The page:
This year, my annual LA trip is the start of 4 weeks away from home. I know I’ll be eating fabulously for the month, and it’s my intention try to keep up to date in posting, but I have a hard time pulling myself away from experiencing the moments to document my adventures. This time though, I’m going to try to keep up.
In my past few visits to LA, I’ve been focused on revisiting favourites and eating easy, but on this trip, there were a few new places that were to enticing to ignore.
I’ve been following Dave Beran and his fabulous (Michelin-starred) Dialogue restaurant since it opened in 2017. My visits to LA rarely include multiple course, hours-long experiences, so I’ve kept Dialogue on the shelf. But as I started researching for this trip, I was ecstatic to find out that Beran’s new upscale french bistro Pasjoli had just opened.
Pasjoli is a beautiful restaurant that feels like you’ve been transported to Paris, with a menu filled with a lighter twist on market-inspired French food. The menu is filled with delicious sounding dishes that are inventive, thoughtful and very complex.
Not wanting to commit to a main plate, we ordered 4 selections from the from the Hors D’Oeuvres section. Our choices were bang-on and as an added bonus, Chef Beran was in the restaurant and giving good time to his guests through the evening. Having the chef sharing his mind about the dishes always add to the experience of the meal.
Chef Beran enthusiastically explained that in many of the dishes, he was inspired by the inventive and artistic style of Escoffier and wanted to deliver dishes that were fun and focused on ingredients from Southern California.
Blue crab with cauliflower cream, with little pieces of cauliflower for textural crunch, was a perfectly balanced bite. The tartare de boeuf, beautifully presented and delicious sitting on top of the crisp bread it was served with.
Ragout d’oignons caramélisés, basically a french onion soup in tart form was soul satisfying and carnard bourdelaise, a savory bread pudding made with duck confit and nuggets of preserved cherries.
On my ever growing list for LA, the area with the most places I want to try out and never get to, is DTLA. I ventured out on a Friday morning with intentions of over-eating and checking out the sights.
It’s been a few years since I’ve done a sushi omakase in LA, so this year I decided to indulge myself. Prices of sushi omakase have sky-rocketed over the years, so my choices were limited to lunch, where I’m able to have the experience without having to pay double, often triple the price. I chose Michelin-starred Sushi Q, known for their high quality , “reasonably priced” omakase because its downtown location put me in an area I wanted to explore.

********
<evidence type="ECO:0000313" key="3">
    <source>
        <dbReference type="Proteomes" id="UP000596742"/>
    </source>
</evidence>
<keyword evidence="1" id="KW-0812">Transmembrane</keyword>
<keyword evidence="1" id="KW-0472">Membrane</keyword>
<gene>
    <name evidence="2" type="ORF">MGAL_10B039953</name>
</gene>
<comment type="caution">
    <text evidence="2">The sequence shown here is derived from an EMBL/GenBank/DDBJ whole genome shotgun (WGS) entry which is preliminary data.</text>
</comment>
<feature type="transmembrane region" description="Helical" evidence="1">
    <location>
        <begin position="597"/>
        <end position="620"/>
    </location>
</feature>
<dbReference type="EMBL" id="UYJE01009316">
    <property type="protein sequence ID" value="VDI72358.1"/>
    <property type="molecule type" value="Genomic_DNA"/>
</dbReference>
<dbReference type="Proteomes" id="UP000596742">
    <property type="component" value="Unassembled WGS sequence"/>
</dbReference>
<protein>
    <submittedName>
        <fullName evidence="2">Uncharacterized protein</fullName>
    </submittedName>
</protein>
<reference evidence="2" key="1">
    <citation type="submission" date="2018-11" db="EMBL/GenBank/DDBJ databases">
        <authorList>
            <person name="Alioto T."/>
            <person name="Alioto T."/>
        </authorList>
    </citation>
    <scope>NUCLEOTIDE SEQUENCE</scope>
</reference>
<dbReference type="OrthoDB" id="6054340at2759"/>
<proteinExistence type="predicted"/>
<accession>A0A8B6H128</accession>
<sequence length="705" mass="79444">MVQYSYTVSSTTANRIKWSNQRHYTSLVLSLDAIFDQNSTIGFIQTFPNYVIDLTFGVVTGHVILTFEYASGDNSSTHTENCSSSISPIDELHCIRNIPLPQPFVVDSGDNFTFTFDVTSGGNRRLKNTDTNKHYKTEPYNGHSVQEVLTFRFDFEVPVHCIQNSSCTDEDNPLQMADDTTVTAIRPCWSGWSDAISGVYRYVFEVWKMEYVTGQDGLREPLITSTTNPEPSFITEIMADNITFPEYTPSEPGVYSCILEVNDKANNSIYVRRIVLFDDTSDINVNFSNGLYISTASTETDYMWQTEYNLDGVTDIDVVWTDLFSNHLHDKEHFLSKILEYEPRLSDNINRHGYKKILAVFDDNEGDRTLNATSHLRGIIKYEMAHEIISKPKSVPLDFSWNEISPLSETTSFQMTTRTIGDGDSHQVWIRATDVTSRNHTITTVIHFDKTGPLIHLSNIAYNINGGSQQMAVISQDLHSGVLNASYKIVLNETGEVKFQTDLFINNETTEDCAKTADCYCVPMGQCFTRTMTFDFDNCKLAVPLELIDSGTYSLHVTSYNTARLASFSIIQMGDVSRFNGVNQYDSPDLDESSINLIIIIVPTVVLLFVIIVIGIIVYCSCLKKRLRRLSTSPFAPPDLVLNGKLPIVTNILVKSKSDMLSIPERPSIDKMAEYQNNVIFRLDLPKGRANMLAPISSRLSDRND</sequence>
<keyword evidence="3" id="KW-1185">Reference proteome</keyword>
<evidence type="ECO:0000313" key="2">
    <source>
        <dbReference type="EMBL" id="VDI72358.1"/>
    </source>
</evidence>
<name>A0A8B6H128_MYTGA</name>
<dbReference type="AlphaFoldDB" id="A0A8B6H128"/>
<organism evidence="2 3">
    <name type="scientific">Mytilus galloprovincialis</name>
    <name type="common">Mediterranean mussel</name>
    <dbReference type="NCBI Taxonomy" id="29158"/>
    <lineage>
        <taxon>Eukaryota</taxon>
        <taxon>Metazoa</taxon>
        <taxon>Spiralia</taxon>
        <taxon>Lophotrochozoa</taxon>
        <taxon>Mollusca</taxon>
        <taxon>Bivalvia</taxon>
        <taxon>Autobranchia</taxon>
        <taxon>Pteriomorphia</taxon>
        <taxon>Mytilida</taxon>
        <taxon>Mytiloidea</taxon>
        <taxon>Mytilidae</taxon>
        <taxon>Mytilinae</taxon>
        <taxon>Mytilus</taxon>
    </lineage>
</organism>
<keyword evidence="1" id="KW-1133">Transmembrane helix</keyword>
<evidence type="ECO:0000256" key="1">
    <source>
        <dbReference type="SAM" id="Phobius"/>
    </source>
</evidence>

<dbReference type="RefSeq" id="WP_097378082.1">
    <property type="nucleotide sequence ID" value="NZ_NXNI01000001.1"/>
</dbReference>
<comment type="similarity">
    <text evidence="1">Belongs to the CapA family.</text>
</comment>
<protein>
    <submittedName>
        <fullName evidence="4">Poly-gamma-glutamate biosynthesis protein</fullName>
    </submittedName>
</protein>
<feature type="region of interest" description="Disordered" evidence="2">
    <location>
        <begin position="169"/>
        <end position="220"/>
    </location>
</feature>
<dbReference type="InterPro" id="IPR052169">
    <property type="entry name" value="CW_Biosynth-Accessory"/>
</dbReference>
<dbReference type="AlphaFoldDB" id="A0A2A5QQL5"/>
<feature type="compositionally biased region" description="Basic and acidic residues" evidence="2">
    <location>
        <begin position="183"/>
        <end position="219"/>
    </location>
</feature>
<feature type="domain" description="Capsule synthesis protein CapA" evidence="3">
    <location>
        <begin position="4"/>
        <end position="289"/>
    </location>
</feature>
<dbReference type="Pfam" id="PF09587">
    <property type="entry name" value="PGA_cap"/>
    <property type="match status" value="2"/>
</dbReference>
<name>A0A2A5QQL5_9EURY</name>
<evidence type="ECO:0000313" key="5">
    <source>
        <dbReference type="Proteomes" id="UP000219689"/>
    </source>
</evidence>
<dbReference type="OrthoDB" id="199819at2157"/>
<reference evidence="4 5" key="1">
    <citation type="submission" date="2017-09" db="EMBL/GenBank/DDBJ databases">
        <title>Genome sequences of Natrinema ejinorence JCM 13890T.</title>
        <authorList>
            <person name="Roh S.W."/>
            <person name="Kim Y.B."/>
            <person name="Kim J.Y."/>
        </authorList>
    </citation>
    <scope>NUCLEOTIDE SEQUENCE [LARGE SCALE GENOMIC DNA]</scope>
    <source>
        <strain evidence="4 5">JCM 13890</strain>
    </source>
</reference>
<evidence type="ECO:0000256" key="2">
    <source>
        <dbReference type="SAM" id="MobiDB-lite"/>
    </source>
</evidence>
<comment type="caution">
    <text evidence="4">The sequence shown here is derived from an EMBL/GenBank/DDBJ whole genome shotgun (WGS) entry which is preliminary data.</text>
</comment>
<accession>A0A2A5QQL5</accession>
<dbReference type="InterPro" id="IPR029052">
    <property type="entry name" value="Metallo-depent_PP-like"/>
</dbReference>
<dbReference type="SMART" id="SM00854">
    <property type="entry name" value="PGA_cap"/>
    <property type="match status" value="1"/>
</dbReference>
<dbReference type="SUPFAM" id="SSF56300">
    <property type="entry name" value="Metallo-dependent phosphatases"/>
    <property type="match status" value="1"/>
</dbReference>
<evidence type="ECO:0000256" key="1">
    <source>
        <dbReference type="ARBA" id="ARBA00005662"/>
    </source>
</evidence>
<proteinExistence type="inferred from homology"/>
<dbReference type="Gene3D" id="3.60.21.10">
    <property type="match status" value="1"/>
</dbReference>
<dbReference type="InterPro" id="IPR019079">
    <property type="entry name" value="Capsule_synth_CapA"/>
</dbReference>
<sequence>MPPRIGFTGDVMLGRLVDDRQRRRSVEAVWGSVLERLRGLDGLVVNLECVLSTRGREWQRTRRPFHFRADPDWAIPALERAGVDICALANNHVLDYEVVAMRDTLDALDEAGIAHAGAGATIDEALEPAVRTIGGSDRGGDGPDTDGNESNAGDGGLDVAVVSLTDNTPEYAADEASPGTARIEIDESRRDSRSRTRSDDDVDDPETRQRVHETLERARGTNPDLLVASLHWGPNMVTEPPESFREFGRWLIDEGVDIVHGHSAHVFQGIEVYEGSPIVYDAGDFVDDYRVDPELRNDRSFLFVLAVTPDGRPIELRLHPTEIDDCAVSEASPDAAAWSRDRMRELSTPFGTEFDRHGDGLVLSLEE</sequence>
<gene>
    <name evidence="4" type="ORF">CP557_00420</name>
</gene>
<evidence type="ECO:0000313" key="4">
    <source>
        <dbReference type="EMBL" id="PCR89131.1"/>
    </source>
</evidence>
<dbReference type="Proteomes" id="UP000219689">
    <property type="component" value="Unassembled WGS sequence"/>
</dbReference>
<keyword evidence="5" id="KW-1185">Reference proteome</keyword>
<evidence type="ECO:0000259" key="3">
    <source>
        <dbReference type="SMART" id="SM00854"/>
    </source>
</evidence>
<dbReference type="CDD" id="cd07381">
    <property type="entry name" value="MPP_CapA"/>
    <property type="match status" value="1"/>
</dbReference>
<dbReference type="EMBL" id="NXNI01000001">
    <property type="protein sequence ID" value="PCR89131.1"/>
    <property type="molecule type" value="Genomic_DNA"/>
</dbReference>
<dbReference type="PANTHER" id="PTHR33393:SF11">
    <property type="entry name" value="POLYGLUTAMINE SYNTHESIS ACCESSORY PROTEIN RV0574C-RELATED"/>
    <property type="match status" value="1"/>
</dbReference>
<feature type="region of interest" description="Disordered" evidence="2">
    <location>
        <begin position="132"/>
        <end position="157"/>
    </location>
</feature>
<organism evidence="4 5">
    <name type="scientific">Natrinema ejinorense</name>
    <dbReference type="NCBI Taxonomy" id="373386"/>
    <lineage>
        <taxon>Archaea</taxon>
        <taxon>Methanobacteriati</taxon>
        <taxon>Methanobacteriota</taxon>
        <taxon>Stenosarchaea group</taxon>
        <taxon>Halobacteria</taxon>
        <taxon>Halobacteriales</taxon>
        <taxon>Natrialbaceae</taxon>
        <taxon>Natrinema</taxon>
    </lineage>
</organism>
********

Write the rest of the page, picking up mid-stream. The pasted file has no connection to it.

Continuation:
$75 and 30 minutes later, I was finished my 10 piece omakase. While the quality was amazing, in a setting that made me feel like I was in Japan, my solitary sushi experience was ruined by the loud abrasive pair of men whose volume & language would have been better suited in a sports bar. I left feeling like these men were more disruptive than any of my photo taking may have been.
Not feeling particularly zen after lunch, I went next door to the Nomad Hotel for some time to relax and enjoy on their rooftop patio. The sun was out and the drinks were delicious and of course I indulged in more than one. It was the perfect way to spend a Friday afternoon.
Saturday was filled with clean-eating easy favourites including stops at Backyard Bowls for an açaí bowl and Mainland poke.
I built my Sunday daytime plans around a trip to Silver Lake to eat at the Ceviche Project. Of all the LA restaurants I follow on Instagram, no place makes me salivate more than Ceviche Project.
The restaurant was slammed the night before so they were sold out of many of the things that I’d been pining over from their IG feed in the previous days. But in the end, it didn’t matter what they didn’t have, the meal we did order was filled with fresh flavours and bright notes and left me wishing Ceviche Project wasn’t so far out of the way to visit.
Tai snapper ceviche with sweet notes of pineapple and crunchy corn nuts, followed by 2 stellar tostadas, octopus and shrimp aguachile.
My most anticipated meal of the weekend was Felix in Venice. Evan Funke’s magical handmade pastas have been the most talked about dishes amongst my food-loving friends since it opened.
I found the documentary Funke which followed the opening of the restaurant. While the movie didn’t make Funke come across as the nicest person, his talent and passion to master the craft of pasta making was undeniable. I entered Felix with huge anticipation of the meal ahead.
As I waited for the washroom at Felix, I was able to witness the action at the pass, helmed by Funke. Any feelings of unease of his character from the movie was calmed by watching him work.
Fiori di zucca filled with crema de ricotta and fried as delicate as tempura and sweet gamberi with bagnetto verde, a sauce made with garlic and parsley.
All of the pastas looked incredible, and it was to narrow down to two. Mezze maniche alla gricia with guanciale, black pepper and romano and pappardelle with bolognese were both soulful and delicious. The handmade, hand-rolled, hand-cut (or shaped) pasta that Funke is famous for exceeded the hype that proceeded my meal.
My last notable restaurant on my 2019 LA trip was a restaurant I’d first learned of on The Chef show. Chef Daniele Uditi is passionate about pizza and Pizzana is serving up delicious pies. It was a simply delicious way to end my 2019 visit to LA.
The Places I visited this trip to LA